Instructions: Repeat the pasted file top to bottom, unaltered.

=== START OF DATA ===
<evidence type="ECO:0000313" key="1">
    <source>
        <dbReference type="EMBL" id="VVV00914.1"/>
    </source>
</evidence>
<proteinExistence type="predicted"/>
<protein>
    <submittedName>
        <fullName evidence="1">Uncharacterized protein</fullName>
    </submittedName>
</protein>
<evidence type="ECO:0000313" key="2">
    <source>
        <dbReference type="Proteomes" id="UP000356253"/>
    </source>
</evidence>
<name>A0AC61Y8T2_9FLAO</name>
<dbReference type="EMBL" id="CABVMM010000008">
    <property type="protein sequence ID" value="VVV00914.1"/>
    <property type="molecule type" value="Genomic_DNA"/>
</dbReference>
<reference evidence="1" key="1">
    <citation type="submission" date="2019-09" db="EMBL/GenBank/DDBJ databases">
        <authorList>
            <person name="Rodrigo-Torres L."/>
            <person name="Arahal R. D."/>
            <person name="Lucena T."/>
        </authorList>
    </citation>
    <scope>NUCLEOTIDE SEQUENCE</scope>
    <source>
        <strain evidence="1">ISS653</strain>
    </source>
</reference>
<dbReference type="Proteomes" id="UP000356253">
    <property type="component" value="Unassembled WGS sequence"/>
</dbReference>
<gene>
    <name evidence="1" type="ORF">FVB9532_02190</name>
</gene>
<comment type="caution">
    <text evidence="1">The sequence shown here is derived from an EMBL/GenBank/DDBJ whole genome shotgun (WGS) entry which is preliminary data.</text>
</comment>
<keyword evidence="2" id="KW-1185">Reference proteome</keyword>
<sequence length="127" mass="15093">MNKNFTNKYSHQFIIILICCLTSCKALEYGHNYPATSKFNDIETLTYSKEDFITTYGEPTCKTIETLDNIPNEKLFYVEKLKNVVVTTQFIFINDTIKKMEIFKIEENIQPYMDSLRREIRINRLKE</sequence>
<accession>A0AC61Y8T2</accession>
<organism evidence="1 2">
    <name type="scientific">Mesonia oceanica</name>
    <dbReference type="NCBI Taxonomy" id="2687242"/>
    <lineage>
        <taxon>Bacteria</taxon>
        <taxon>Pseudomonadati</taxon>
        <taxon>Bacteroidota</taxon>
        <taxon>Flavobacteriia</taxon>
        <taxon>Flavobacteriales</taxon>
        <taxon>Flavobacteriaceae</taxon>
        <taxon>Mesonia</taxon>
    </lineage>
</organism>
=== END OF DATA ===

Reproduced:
<evidence type="ECO:0000313" key="1">
    <source>
        <dbReference type="EMBL" id="VVV00914.1"/>
    </source>
</evidence>
<proteinExistence type="predicted"/>
<protein>
    <submittedName>
        <fullName evidence="1">Uncharacterized protein</fullName>
    </submittedName>
</protein>
<evidence type="ECO:0000313" key="2">
    <source>
        <dbReference type="Proteomes" id="UP000356253"/>
    </source>
</evidence>
<name>A0AC61Y8T2_9FLAO</name>
<dbReference type="EMBL" id="CABVMM010000008">
    <property type="protein sequence ID" value="VVV00914.1"/>
    <property type="molecule type" value="Genomic_DNA"/>
</dbReference>
<reference evidence="1" key="1">
    <citation type="submission" date="2019-09" db="EMBL/GenBank/DDBJ databases">
        <authorList>
            <person name="Rodrigo-Torres L."/>
            <person name="Arahal R. D."/>
            <person name="Lucena T."/>
        </authorList>
    </citation>
    <scope>NUCLEOTIDE SEQUENCE</scope>
    <source>
        <strain evidence="1">ISS653</strain>
    </source>
</reference>
<dbReference type="Proteomes" id="UP000356253">
    <property type="component" value="Unassembled WGS sequence"/>
</dbReference>
<gene>
    <name evidence="1" type="ORF">FVB9532_02190</name>
</gene>
<comment type="caution">
    <text evidence="1">The sequence shown here is derived from an EMBL/GenBank/DDBJ whole genome shotgun (WGS) entry which is preliminary data.</text>
</comment>
<keyword evidence="2" id="KW-1185">Reference proteome</keyword>
<sequence length="127" mass="15093">MNKNFTNKYSHQFIIILICCLTSCKALEYGHNYPATSKFNDIETLTYSKEDFITTYGEPTCKTIETLDNIPNEKLFYVEKLKNVVVTTQFIFINDTIKKMEIFKIEENIQPYMDSLRREIRINRLKE</sequence>
<accession>A0AC61Y8T2</accession>
<organism evidence="1 2">
    <name type="scientific">Mesonia oceanica</name>
    <dbReference type="NCBI Taxonomy" id="2687242"/>
    <lineage>
        <taxon>Bacteria</taxon>
        <taxon>Pseudomonadati</taxon>
        <taxon>Bacteroidota</taxon>
        <taxon>Flavobacteriia</taxon>
        <taxon>Flavobacteriales</taxon>
        <taxon>Flavobacteriaceae</taxon>
        <taxon>Mesonia</taxon>
    </lineage>
</organism>